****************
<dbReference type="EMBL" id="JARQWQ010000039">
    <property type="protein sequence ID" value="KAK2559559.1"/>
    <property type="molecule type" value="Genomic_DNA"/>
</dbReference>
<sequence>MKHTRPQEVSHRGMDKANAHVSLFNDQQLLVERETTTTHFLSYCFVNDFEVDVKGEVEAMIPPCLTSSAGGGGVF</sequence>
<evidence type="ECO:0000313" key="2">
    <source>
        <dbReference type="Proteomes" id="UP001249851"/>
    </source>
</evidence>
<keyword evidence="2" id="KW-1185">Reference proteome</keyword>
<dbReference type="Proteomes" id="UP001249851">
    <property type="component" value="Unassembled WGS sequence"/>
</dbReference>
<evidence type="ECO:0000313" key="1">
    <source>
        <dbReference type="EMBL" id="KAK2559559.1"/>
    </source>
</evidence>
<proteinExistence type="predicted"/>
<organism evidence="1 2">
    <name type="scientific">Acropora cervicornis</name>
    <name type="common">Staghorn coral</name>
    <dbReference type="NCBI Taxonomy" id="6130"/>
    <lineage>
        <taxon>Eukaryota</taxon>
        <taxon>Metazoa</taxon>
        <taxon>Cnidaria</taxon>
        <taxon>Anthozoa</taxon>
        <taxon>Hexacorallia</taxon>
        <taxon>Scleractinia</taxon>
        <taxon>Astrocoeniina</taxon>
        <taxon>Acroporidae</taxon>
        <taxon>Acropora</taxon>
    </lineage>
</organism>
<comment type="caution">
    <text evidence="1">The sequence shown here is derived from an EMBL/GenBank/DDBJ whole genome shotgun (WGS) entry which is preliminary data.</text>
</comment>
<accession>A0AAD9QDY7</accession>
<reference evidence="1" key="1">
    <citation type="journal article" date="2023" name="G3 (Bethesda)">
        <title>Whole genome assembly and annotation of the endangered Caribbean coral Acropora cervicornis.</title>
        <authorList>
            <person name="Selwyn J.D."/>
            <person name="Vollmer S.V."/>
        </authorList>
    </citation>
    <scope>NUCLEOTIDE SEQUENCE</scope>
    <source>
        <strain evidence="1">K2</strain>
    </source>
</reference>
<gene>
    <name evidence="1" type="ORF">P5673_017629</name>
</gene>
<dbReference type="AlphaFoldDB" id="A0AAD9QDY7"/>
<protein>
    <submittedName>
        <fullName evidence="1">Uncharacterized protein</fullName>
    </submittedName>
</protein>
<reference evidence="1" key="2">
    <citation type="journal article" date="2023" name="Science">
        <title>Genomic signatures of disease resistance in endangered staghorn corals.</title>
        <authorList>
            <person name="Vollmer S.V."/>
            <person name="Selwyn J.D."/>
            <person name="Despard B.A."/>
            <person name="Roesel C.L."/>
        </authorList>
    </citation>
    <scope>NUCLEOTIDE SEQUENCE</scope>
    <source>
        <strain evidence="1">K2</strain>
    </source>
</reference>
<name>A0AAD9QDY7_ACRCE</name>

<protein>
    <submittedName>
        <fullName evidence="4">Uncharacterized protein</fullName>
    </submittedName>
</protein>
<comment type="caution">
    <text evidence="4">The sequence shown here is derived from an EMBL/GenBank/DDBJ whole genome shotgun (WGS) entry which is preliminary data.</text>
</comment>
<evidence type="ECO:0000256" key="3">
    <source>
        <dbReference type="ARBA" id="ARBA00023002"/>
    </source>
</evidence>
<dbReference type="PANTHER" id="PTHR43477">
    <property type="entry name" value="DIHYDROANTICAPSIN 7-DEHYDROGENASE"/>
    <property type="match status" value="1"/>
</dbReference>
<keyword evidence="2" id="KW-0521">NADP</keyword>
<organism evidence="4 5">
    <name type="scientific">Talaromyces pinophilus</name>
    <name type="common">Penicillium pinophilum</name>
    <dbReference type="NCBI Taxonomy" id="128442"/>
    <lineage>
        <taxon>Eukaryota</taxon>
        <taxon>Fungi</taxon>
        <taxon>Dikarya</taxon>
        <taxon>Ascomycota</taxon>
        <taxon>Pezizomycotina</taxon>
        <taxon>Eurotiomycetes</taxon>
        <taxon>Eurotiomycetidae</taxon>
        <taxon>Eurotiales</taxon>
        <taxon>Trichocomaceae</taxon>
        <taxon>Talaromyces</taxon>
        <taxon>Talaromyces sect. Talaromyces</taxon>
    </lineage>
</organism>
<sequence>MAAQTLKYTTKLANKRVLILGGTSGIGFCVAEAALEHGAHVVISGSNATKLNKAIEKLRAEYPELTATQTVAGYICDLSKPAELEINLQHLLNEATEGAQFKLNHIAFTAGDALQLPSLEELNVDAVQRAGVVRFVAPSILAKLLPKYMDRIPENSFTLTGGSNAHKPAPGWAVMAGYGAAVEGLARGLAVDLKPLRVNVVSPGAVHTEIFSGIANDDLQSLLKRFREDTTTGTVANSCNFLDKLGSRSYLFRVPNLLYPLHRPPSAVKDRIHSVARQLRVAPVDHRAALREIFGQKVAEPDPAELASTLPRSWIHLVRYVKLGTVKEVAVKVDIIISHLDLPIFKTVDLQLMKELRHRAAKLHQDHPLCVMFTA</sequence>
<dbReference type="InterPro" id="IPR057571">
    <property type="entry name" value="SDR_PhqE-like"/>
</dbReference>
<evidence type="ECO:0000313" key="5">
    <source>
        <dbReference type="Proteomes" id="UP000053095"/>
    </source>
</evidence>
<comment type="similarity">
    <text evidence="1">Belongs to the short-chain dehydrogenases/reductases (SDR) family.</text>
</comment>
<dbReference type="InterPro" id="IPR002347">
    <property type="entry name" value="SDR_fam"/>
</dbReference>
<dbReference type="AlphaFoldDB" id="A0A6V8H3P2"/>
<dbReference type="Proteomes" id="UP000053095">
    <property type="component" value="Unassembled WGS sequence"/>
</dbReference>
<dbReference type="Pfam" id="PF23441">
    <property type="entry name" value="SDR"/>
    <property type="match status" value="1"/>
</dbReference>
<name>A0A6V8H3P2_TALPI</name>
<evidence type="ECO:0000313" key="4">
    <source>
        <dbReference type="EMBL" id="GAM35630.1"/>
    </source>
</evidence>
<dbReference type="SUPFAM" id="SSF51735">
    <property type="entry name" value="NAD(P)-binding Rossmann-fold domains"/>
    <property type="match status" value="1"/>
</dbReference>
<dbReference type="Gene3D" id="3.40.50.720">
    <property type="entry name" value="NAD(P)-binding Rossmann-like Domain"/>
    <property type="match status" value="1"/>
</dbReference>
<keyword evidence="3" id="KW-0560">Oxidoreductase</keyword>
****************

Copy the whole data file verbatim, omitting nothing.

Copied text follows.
<dbReference type="EMBL" id="JARQWQ010000039">
    <property type="protein sequence ID" value="KAK2559559.1"/>
    <property type="molecule type" value="Genomic_DNA"/>
</dbReference>
<sequence>MKHTRPQEVSHRGMDKANAHVSLFNDQQLLVERETTTTHFLSYCFVNDFEVDVKGEVEAMIPPCLTSSAGGGGVF</sequence>
<evidence type="ECO:0000313" key="2">
    <source>
        <dbReference type="Proteomes" id="UP001249851"/>
    </source>
</evidence>
<keyword evidence="2" id="KW-1185">Reference proteome</keyword>
<dbReference type="Proteomes" id="UP001249851">
    <property type="component" value="Unassembled WGS sequence"/>
</dbReference>
<evidence type="ECO:0000313" key="1">
    <source>
        <dbReference type="EMBL" id="KAK2559559.1"/>
    </source>
</evidence>
<proteinExistence type="predicted"/>
<organism evidence="1 2">
    <name type="scientific">Acropora cervicornis</name>
    <name type="common">Staghorn coral</name>
    <dbReference type="NCBI Taxonomy" id="6130"/>
    <lineage>
        <taxon>Eukaryota</taxon>
        <taxon>Metazoa</taxon>
        <taxon>Cnidaria</taxon>
        <taxon>Anthozoa</taxon>
        <taxon>Hexacorallia</taxon>
        <taxon>Scleractinia</taxon>
        <taxon>Astrocoeniina</taxon>
        <taxon>Acroporidae</taxon>
        <taxon>Acropora</taxon>
    </lineage>
</organism>
<comment type="caution">
    <text evidence="1">The sequence shown here is derived from an EMBL/GenBank/DDBJ whole genome shotgun (WGS) entry which is preliminary data.</text>
</comment>
<accession>A0AAD9QDY7</accession>
<reference evidence="1" key="1">
    <citation type="journal article" date="2023" name="G3 (Bethesda)">
        <title>Whole genome assembly and annotation of the endangered Caribbean coral Acropora cervicornis.</title>
        <authorList>
            <person name="Selwyn J.D."/>
            <person name="Vollmer S.V."/>
        </authorList>
    </citation>
    <scope>NUCLEOTIDE SEQUENCE</scope>
    <source>
        <strain evidence="1">K2</strain>
    </source>
</reference>
<gene>
    <name evidence="1" type="ORF">P5673_017629</name>
</gene>
<dbReference type="AlphaFoldDB" id="A0AAD9QDY7"/>
<protein>
    <submittedName>
        <fullName evidence="1">Uncharacterized protein</fullName>
    </submittedName>
</protein>
<reference evidence="1" key="2">
    <citation type="journal article" date="2023" name="Science">
        <title>Genomic signatures of disease resistance in endangered staghorn corals.</title>
        <authorList>
            <person name="Vollmer S.V."/>
            <person name="Selwyn J.D."/>
            <person name="Despard B.A."/>
            <person name="Roesel C.L."/>
        </authorList>
    </citation>
    <scope>NUCLEOTIDE SEQUENCE</scope>
    <source>
        <strain evidence="1">K2</strain>
    </source>
</reference>
<name>A0AAD9QDY7_ACRCE</name>

<protein>
    <submittedName>
        <fullName evidence="4">Uncharacterized protein</fullName>
    </submittedName>
</protein>
<comment type="caution">
    <text evidence="4">The sequence shown here is derived from an EMBL/GenBank/DDBJ whole genome shotgun (WGS) entry which is preliminary data.</text>
</comment>
<evidence type="ECO:0000256" key="3">
    <source>
        <dbReference type="ARBA" id="ARBA00023002"/>
    </source>
</evidence>
<dbReference type="PANTHER" id="PTHR43477">
    <property type="entry name" value="DIHYDROANTICAPSIN 7-DEHYDROGENASE"/>
    <property type="match status" value="1"/>
</dbReference>
<keyword evidence="2" id="KW-0521">NADP</keyword>
<organism evidence="4 5">
    <name type="scientific">Talaromyces pinophilus</name>
    <name type="common">Penicillium pinophilum</name>
    <dbReference type="NCBI Taxonomy" id="128442"/>
    <lineage>
        <taxon>Eukaryota</taxon>
        <taxon>Fungi</taxon>
        <taxon>Dikarya</taxon>
        <taxon>Ascomycota</taxon>
        <taxon>Pezizomycotina</taxon>
        <taxon>Eurotiomycetes</taxon>
        <taxon>Eurotiomycetidae</taxon>
        <taxon>Eurotiales</taxon>
        <taxon>Trichocomaceae</taxon>
        <taxon>Talaromyces</taxon>
        <taxon>Talaromyces sect. Talaromyces</taxon>
    </lineage>
</organism>
<sequence>MAAQTLKYTTKLANKRVLILGGTSGIGFCVAEAALEHGAHVVISGSNATKLNKAIEKLRAEYPELTATQTVAGYICDLSKPAELEINLQHLLNEATEGAQFKLNHIAFTAGDALQLPSLEELNVDAVQRAGVVRFVAPSILAKLLPKYMDRIPENSFTLTGGSNAHKPAPGWAVMAGYGAAVEGLARGLAVDLKPLRVNVVSPGAVHTEIFSGIANDDLQSLLKRFREDTTTGTVANSCNFLDKLGSRSYLFRVPNLLYPLHRPPSAVKDRIHSVARQLRVAPVDHRAALREIFGQKVAEPDPAELASTLPRSWIHLVRYVKLGTVKEVAVKVDIIISHLDLPIFKTVDLQLMKELRHRAAKLHQDHPLCVMFTA</sequence>
<dbReference type="InterPro" id="IPR057571">
    <property type="entry name" value="SDR_PhqE-like"/>
</dbReference>
<evidence type="ECO:0000313" key="5">
    <source>
        <dbReference type="Proteomes" id="UP000053095"/>
    </source>
</evidence>
<comment type="similarity">
    <text evidence="1">Belongs to the short-chain dehydrogenases/reductases (SDR) family.</text>
</comment>
<dbReference type="InterPro" id="IPR002347">
    <property type="entry name" value="SDR_fam"/>
</dbReference>
<dbReference type="AlphaFoldDB" id="A0A6V8H3P2"/>
<dbReference type="Proteomes" id="UP000053095">
    <property type="component" value="Unassembled WGS sequence"/>
</dbReference>
<dbReference type="Pfam" id="PF23441">
    <property type="entry name" value="SDR"/>
    <property type="match status" value="1"/>
</dbReference>
<name>A0A6V8H3P2_TALPI</name>
<evidence type="ECO:0000313" key="4">
    <source>
        <dbReference type="EMBL" id="GAM35630.1"/>
    </source>
</evidence>
<dbReference type="SUPFAM" id="SSF51735">
    <property type="entry name" value="NAD(P)-binding Rossmann-fold domains"/>
    <property type="match status" value="1"/>
</dbReference>
<dbReference type="Gene3D" id="3.40.50.720">
    <property type="entry name" value="NAD(P)-binding Rossmann-like Domain"/>
    <property type="match status" value="1"/>
</dbReference>
<keyword evidence="3" id="KW-0560">Oxidoreductase</keyword>